Vauxhall will stop producing the Astra at Ellesmere Port in Cheshire and close the plant completely in April next year unless the Government can incentivise it to build a new model at the site.
A briefing on manufacturing volumes issued by Vauxhall’s parent company to suppliers shows the production of the current model of the Astra is expected to end in a year.
The 80-page document circulated in the past fortnight by Vauxhall owner PSA Group – which merged with Fiat Chrysler in January to become Stellantis – includes a “first forecast for European main events”. This includes an “end of life” summary for the current model of the Astra.
Ellesmere Port employs almost 1,000 people building estate versions of the Astra and supports 6,000 supply chain jobs.
Other versions of the Astra, built at Gliwice, Poland, are earmarked to cease production in December. A next-generation Astra hatchback will be built at Stellantis’s plant in Rüsselsheim, Germany, but the company has not said if it will also produce estates there.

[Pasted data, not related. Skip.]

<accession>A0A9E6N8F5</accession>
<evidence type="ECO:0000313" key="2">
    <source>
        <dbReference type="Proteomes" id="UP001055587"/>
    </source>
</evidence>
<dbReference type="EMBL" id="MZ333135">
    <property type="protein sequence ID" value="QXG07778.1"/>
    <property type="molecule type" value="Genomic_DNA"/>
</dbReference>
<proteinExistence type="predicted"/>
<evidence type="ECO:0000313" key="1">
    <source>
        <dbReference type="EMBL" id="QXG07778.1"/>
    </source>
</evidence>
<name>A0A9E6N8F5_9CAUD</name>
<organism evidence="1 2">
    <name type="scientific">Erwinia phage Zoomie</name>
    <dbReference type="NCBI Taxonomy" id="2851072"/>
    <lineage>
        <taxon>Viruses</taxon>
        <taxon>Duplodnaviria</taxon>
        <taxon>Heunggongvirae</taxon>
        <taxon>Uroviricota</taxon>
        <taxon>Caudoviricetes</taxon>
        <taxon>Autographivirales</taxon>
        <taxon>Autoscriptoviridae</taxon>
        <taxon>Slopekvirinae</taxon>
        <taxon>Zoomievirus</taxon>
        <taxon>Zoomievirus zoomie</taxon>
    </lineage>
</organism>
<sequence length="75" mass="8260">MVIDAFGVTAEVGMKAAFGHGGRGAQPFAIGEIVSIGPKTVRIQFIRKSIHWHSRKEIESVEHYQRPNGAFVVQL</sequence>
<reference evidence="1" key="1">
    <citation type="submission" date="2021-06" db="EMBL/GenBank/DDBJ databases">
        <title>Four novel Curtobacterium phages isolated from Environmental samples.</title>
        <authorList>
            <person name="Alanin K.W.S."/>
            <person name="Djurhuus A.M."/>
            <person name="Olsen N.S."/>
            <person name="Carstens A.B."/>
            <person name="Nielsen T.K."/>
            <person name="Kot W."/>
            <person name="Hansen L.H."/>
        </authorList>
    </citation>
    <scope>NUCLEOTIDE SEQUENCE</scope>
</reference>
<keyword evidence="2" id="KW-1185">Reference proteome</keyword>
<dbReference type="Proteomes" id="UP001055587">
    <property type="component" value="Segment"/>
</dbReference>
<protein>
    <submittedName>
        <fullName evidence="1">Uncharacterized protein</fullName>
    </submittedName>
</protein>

Last month Carlos Tavares, the chief executive of Stellantis, said the company decided in the autumn to build a new car with an internal combustion engine car at Ellesmere Port.
However, this plan was abandoned when the UK Government said it was banning the sales of new cars with conventional engines from 2030. The ban would make production of petrol and diesel models in Cheshire uneconomic.
Continuing production at Ellesmere Port would mean building electric cars there, Mr Tavares said, but this would require greater investment and the company had already earmarked other plants to build battery-powered vehicles. Without support from the UK, it would not be economic to replicate production of electric vehicles being built elsewhere.
A spokesman for Stellantis said it did not comment on future model plans.